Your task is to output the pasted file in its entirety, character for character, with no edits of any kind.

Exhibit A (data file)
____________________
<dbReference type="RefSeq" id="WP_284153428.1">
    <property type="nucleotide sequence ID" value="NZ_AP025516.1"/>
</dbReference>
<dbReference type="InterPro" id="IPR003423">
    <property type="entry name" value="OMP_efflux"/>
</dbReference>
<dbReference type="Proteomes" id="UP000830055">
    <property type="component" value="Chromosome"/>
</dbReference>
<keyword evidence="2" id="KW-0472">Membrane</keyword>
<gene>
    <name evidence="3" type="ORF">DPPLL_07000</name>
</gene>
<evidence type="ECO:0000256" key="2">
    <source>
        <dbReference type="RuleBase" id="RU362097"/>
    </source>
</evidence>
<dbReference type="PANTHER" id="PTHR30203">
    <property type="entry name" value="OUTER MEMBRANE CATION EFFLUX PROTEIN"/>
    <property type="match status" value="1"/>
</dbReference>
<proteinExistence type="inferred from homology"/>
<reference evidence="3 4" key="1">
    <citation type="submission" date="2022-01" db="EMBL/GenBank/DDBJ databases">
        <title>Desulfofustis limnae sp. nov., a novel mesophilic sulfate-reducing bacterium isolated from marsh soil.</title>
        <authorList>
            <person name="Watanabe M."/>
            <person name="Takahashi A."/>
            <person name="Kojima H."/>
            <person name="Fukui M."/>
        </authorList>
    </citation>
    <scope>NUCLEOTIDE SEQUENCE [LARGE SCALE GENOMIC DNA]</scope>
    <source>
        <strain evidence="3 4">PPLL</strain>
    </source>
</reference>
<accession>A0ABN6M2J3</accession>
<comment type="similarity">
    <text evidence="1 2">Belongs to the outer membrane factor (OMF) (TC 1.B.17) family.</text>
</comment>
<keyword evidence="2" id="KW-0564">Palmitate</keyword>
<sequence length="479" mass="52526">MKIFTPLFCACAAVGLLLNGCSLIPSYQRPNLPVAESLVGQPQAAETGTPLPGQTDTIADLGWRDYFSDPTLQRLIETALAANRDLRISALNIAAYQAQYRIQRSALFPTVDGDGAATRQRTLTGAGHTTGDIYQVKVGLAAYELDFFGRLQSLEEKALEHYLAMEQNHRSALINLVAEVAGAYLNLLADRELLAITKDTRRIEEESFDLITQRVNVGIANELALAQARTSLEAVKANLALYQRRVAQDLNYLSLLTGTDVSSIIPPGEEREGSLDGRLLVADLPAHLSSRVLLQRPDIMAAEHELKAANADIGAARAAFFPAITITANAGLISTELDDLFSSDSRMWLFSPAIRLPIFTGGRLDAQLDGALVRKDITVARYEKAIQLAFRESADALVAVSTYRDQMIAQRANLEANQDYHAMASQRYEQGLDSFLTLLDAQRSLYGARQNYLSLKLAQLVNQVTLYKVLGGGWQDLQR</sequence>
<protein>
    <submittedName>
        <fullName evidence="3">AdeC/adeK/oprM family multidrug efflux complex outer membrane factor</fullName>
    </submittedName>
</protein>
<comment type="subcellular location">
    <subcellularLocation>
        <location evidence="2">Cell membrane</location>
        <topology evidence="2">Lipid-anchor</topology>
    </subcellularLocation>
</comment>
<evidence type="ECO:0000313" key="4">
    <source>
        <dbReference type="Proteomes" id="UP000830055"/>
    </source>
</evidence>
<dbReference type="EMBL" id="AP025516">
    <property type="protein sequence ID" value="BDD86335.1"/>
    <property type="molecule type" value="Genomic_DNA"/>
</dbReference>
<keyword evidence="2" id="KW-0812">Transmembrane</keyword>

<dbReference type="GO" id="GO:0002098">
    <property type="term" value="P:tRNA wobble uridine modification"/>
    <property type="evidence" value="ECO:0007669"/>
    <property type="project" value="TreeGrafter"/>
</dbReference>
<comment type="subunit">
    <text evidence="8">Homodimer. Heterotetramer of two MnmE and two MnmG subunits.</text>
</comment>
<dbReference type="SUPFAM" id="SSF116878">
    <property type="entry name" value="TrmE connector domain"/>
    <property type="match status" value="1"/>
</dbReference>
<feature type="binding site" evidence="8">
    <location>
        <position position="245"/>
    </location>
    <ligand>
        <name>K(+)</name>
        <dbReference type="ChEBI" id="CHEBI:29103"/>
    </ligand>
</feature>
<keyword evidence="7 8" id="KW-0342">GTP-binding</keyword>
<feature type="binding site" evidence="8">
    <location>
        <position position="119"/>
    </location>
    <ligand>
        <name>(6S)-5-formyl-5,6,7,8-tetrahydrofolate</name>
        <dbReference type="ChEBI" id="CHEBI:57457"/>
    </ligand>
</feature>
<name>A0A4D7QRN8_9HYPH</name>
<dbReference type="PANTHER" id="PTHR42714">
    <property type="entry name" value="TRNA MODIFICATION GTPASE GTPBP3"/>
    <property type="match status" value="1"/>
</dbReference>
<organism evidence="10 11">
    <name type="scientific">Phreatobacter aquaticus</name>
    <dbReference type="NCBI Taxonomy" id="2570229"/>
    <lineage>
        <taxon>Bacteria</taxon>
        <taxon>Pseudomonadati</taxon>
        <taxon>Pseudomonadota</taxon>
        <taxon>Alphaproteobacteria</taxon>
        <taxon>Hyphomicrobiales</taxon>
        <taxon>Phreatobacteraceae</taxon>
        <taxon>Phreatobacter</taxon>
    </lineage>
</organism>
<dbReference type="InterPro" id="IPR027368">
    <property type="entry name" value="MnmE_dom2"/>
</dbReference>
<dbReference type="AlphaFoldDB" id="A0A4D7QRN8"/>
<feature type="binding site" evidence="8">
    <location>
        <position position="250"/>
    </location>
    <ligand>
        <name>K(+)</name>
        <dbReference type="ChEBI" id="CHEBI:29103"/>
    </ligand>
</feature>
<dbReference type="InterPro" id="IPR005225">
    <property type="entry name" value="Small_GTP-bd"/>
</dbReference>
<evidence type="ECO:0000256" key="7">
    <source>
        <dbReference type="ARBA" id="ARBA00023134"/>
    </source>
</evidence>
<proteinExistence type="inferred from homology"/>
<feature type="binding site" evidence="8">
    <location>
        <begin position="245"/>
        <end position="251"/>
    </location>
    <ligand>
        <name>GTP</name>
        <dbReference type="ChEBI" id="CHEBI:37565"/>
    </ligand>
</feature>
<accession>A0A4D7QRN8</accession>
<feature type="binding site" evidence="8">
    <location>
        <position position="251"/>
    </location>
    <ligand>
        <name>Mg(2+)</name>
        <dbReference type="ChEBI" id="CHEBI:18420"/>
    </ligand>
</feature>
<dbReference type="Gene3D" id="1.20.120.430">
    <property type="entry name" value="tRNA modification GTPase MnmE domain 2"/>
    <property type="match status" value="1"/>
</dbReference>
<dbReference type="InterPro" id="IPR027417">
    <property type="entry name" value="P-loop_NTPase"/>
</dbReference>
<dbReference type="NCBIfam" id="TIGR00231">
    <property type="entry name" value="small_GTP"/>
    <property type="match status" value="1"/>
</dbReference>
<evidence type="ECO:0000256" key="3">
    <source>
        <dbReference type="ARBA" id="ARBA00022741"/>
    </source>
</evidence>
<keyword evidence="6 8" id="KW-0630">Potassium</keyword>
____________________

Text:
<dbReference type="RefSeq" id="WP_284153428.1">
    <property type="nucleotide sequence ID" value="NZ_AP025516.1"/>
</dbReference>
<dbReference type="InterPro" id="IPR003423">
    <property type="entry name" value="OMP_efflux"/>
</dbReference>
<dbReference type="Proteomes" id="UP000830055">
    <property type="component" value="Chromosome"/>
</dbReference>
<keyword evidence="2" id="KW-0472">Membrane</keyword>
<gene>
    <name evidence="3" type="ORF">DPPLL_07000</name>
</gene>
<evidence type="ECO:0000256" key="2">
    <source>
        <dbReference type="RuleBase" id="RU362097"/>
    </source>
</evidence>
<dbReference type="PANTHER" id="PTHR30203">
    <property type="entry name" value="OUTER MEMBRANE CATION EFFLUX PROTEIN"/>
    <property type="match status" value="1"/>
</dbReference>
<proteinExistence type="inferred from homology"/>
<reference evidence="3 4" key="1">
    <citation type="submission" date="2022-01" db="EMBL/GenBank/DDBJ databases">
        <title>Desulfofustis limnae sp. nov., a novel mesophilic sulfate-reducing bacterium isolated from marsh soil.</title>
        <authorList>
            <person name="Watanabe M."/>
            <person name="Takahashi A."/>
            <person name="Kojima H."/>
            <person name="Fukui M."/>
        </authorList>
    </citation>
    <scope>NUCLEOTIDE SEQUENCE [LARGE SCALE GENOMIC DNA]</scope>
    <source>
        <strain evidence="3 4">PPLL</strain>
    </source>
</reference>
<accession>A0ABN6M2J3</accession>
<comment type="similarity">
    <text evidence="1 2">Belongs to the outer membrane factor (OMF) (TC 1.B.17) family.</text>
</comment>
<keyword evidence="2" id="KW-0564">Palmitate</keyword>
<sequence length="479" mass="52526">MKIFTPLFCACAAVGLLLNGCSLIPSYQRPNLPVAESLVGQPQAAETGTPLPGQTDTIADLGWRDYFSDPTLQRLIETALAANRDLRISALNIAAYQAQYRIQRSALFPTVDGDGAATRQRTLTGAGHTTGDIYQVKVGLAAYELDFFGRLQSLEEKALEHYLAMEQNHRSALINLVAEVAGAYLNLLADRELLAITKDTRRIEEESFDLITQRVNVGIANELALAQARTSLEAVKANLALYQRRVAQDLNYLSLLTGTDVSSIIPPGEEREGSLDGRLLVADLPAHLSSRVLLQRPDIMAAEHELKAANADIGAARAAFFPAITITANAGLISTELDDLFSSDSRMWLFSPAIRLPIFTGGRLDAQLDGALVRKDITVARYEKAIQLAFRESADALVAVSTYRDQMIAQRANLEANQDYHAMASQRYEQGLDSFLTLLDAQRSLYGARQNYLSLKLAQLVNQVTLYKVLGGGWQDLQR</sequence>
<protein>
    <submittedName>
        <fullName evidence="3">AdeC/adeK/oprM family multidrug efflux complex outer membrane factor</fullName>
    </submittedName>
</protein>
<comment type="subcellular location">
    <subcellularLocation>
        <location evidence="2">Cell membrane</location>
        <topology evidence="2">Lipid-anchor</topology>
    </subcellularLocation>
</comment>
<evidence type="ECO:0000313" key="4">
    <source>
        <dbReference type="Proteomes" id="UP000830055"/>
    </source>
</evidence>
<dbReference type="EMBL" id="AP025516">
    <property type="protein sequence ID" value="BDD86335.1"/>
    <property type="molecule type" value="Genomic_DNA"/>
</dbReference>
<keyword evidence="2" id="KW-0812">Transmembrane</keyword>

<dbReference type="GO" id="GO:0002098">
    <property type="term" value="P:tRNA wobble uridine modification"/>
    <property type="evidence" value="ECO:0007669"/>
    <property type="project" value="TreeGrafter"/>
</dbReference>
<comment type="subunit">
    <text evidence="8">Homodimer. Heterotetramer of two MnmE and two MnmG subunits.</text>
</comment>
<dbReference type="SUPFAM" id="SSF116878">
    <property type="entry name" value="TrmE connector domain"/>
    <property type="match status" value="1"/>
</dbReference>
<feature type="binding site" evidence="8">
    <location>
        <position position="245"/>
    </location>
    <ligand>
        <name>K(+)</name>
        <dbReference type="ChEBI" id="CHEBI:29103"/>
    </ligand>
</feature>
<keyword evidence="7 8" id="KW-0342">GTP-binding</keyword>
<feature type="binding site" evidence="8">
    <location>
        <position position="119"/>
    </location>
    <ligand>
        <name>(6S)-5-formyl-5,6,7,8-tetrahydrofolate</name>
        <dbReference type="ChEBI" id="CHEBI:57457"/>
    </ligand>
</feature>
<name>A0A4D7QRN8_9HYPH</name>
<dbReference type="PANTHER" id="PTHR42714">
    <property type="entry name" value="TRNA MODIFICATION GTPASE GTPBP3"/>
    <property type="match status" value="1"/>
</dbReference>
<organism evidence="10 11">
    <name type="scientific">Phreatobacter aquaticus</name>
    <dbReference type="NCBI Taxonomy" id="2570229"/>
    <lineage>
        <taxon>Bacteria</taxon>
        <taxon>Pseudomonadati</taxon>
        <taxon>Pseudomonadota</taxon>
        <taxon>Alphaproteobacteria</taxon>
        <taxon>Hyphomicrobiales</taxon>
        <taxon>Phreatobacteraceae</taxon>
        <taxon>Phreatobacter</taxon>
    </lineage>
</organism>
<dbReference type="InterPro" id="IPR027368">
    <property type="entry name" value="MnmE_dom2"/>
</dbReference>
<dbReference type="AlphaFoldDB" id="A0A4D7QRN8"/>
<feature type="binding site" evidence="8">
    <location>
        <position position="250"/>
    </location>
    <ligand>
        <name>K(+)</name>
        <dbReference type="ChEBI" id="CHEBI:29103"/>
    </ligand>
</feature>
<dbReference type="InterPro" id="IPR005225">
    <property type="entry name" value="Small_GTP-bd"/>
</dbReference>
<evidence type="ECO:0000256" key="7">
    <source>
        <dbReference type="ARBA" id="ARBA00023134"/>
    </source>
</evidence>
<proteinExistence type="inferred from homology"/>
<feature type="binding site" evidence="8">
    <location>
        <begin position="245"/>
        <end position="251"/>
    </location>
    <ligand>
        <name>GTP</name>
        <dbReference type="ChEBI" id="CHEBI:37565"/>
    </ligand>
</feature>
<accession>A0A4D7QRN8</accession>
<feature type="binding site" evidence="8">
    <location>
        <position position="251"/>
    </location>
    <ligand>
        <name>Mg(2+)</name>
        <dbReference type="ChEBI" id="CHEBI:18420"/>
    </ligand>
</feature>
<dbReference type="Gene3D" id="1.20.120.430">
    <property type="entry name" value="tRNA modification GTPase MnmE domain 2"/>
    <property type="match status" value="1"/>
</dbReference>
<dbReference type="InterPro" id="IPR027417">
    <property type="entry name" value="P-loop_NTPase"/>
</dbReference>
<dbReference type="NCBIfam" id="TIGR00231">
    <property type="entry name" value="small_GTP"/>
    <property type="match status" value="1"/>
</dbReference>
<evidence type="ECO:0000256" key="3">
    <source>
        <dbReference type="ARBA" id="ARBA00022741"/>
    </source>
</evidence>
<keyword evidence="6 8" id="KW-0630">Potassium</keyword>